If you've ever experienced the awfulness of a friend or relative passing away, yet their Facebook or Twitter account remaining online because there's no way of shutting it down, then a social media will might sound like a good idea to you.
All sorts of questions regarding the compromising of privacy, encouraging hacking and so on are raised should you ever share your log-in details with someone else. But how else to deal with the possibility of years after your best friend died young, Facebook is still sending you alerts about his or her birthday, for example?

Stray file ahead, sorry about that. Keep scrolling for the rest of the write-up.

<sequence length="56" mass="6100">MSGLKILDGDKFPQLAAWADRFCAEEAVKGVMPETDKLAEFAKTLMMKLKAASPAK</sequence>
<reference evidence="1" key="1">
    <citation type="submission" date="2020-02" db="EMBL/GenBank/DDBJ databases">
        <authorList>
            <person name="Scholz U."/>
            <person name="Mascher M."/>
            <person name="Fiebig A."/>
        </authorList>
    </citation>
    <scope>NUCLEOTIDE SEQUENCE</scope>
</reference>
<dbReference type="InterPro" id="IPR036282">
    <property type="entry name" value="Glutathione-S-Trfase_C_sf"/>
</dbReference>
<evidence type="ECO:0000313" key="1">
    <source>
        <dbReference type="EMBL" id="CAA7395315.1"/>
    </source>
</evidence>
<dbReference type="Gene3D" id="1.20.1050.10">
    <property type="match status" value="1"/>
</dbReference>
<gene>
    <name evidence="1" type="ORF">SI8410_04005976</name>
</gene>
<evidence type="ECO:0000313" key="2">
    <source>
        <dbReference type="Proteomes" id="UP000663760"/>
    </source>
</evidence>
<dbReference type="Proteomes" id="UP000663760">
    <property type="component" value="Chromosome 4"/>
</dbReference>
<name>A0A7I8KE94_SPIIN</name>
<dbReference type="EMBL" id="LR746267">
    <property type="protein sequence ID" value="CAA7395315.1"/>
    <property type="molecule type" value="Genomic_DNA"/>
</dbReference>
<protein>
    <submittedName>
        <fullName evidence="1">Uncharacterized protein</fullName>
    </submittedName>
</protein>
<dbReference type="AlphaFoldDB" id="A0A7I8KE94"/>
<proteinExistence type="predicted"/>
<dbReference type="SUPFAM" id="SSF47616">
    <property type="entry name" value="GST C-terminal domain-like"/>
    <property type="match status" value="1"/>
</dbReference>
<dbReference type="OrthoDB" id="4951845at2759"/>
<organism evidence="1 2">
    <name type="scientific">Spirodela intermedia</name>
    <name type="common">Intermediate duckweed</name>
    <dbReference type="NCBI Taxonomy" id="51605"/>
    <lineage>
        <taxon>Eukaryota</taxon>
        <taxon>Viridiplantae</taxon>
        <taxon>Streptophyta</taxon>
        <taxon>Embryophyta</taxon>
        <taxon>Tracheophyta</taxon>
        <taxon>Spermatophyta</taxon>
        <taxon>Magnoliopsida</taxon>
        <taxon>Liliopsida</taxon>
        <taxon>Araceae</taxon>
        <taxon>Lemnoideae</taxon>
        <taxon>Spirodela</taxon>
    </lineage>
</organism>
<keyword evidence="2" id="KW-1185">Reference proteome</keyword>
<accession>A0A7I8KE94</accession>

Facebook now allows members to set up a legacy contact, allowing its user to nominate someone who will decide whether their page is shut down, or kept online as a memorial page to the deceased. You can also download the entire contents offline so that your family can remember your photos and so forth offline, Google, meanwhile, might not hand over access to family members without a court order, to protect the privacy of people who had been in correspondence with the email account holder. However, you can also set up an inactive account manager, who might be notified if your account hasn't been used in some time. Twitter reserves the right to keep high-profile accounts active after the death of the original owner, with the possibility that the account might use artificial intelligence to continue tweeting.